An Indian field school for political economy and geography students in India

Day 1 group photo.jpg
Twenty-two students majoring in political economy and geography have arrived in Mumbai for a three week intensive field school experience. The field school is run by the Departments of Political Economy and Geography in collaboration with Indian university, the Tata Institute of Social Sciences (TISS). The field school involves an intensive, integrated three-week program of classes and field visits addressing the political economy of development and environmental management in modern India. Students are engaged by Indian scholars and civil society groups working on issues of geo-political, economic and environmental importance and gain firsthand insight into the challenges facing one of the most important nations in the contemporary global economy.
The first week of the program will be run at the TISS campus in Mumbai. Students will stay on
campus at the Tata Institute of Social Sciences and participate in tailored classes and city field visits
developed by the local academic staff, in close collaboration the University of Sydney convenors.
This component of the field school will address India’s ‘national story’ of development and inspire
questions about the contested process of economic development, environmental sustainability and
social inequality.
In the second and third weeks of the program involve travel to the southern state of Kerala. We will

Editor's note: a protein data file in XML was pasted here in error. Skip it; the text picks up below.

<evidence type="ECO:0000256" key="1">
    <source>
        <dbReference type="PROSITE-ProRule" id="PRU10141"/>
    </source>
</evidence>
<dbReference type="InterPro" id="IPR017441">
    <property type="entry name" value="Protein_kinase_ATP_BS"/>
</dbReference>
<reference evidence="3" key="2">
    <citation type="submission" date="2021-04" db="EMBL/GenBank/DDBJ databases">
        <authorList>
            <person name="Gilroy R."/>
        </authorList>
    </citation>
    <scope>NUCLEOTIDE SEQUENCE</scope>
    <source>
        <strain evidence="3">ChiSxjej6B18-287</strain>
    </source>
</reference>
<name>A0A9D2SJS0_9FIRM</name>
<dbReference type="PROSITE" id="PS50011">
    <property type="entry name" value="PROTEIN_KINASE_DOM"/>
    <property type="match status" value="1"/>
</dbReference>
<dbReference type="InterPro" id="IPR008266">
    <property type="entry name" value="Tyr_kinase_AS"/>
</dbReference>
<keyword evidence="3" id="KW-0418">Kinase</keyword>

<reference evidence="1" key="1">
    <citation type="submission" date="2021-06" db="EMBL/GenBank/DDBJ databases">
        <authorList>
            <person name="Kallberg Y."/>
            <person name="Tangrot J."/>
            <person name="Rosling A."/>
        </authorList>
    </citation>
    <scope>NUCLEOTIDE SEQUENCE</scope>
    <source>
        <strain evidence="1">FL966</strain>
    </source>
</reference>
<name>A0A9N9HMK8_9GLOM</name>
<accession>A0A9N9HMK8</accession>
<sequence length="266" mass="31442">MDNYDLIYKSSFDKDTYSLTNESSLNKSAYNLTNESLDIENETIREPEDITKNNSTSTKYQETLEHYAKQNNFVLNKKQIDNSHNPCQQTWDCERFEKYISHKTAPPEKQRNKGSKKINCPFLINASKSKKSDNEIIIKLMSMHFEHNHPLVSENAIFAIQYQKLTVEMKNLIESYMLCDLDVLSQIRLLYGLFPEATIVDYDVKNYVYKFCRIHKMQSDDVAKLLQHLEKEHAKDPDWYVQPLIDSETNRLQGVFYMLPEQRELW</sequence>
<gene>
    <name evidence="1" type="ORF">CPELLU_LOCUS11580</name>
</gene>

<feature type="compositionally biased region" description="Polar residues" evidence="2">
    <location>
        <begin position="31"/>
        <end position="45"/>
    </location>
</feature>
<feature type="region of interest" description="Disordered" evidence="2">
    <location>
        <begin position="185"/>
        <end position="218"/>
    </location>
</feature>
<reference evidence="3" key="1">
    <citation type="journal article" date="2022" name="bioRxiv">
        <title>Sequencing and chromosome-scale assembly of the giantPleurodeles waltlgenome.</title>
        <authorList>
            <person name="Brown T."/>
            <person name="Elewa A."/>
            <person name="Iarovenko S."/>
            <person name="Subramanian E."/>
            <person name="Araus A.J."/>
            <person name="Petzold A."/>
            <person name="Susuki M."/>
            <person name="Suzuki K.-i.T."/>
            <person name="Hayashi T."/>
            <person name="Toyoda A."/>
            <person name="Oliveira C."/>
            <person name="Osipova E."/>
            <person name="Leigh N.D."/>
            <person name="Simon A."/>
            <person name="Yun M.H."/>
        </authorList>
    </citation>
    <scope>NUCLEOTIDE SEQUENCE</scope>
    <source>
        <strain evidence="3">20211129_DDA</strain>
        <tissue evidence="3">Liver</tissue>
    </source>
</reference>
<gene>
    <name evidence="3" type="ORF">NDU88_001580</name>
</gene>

fly to Kozhikode, also known as Calicut, and then travel by bus to the rural district of Wyanad. Our
partners, TISS Kerala, have undertaken social audits of this district and they will join us in visits to
villages where we will learn about the contested relationships between economic development, human security and ecological sustainability in this region. We then travel back to Kozhikode to visit
local fishing communities. Researchers from TISS Kerala will brief us on work they have been doing
on the sustainability of coastal fishing communities, during field site visits. Then, we will take a train
trip from Kozhikode to the historic city of Kochi (also known as Cochin) to look at the effects of
tourism and urban development, and then head up to the famous tea plantation districts near the
town of Munnar, to examine how this industry has been affected by economic restructuring and
globalisation. The final leg of our journey then takes us to the city of Allepey to investigate the
effects of flooding, and then to Kerala’s capital, Thiruvanathapuram (also known as Trivandrum), for
seminars with policy‐makers and researchers on Kerala’s story of development and sustainability.
We will also make a field visit to the Laurie Baker Centre for Habitat Studies, where will we learn
about affordable and environmental housing. During our time in Trivandrum, we will be staying at
the Sagara Resort Hotel in Kovalam Beach, just 20km outside of the city. This hotel was designed by
architects working with the Laurie Baker Centre, and incorporates eco‐friendly design principles. Our
final destination is Kanyakumari, the southernmost tip of the peninsula, where we can dip out feet in
the water at the very extreme end of India.
The blog posts that follow will capture the student experience of contextualized learning and their reflections.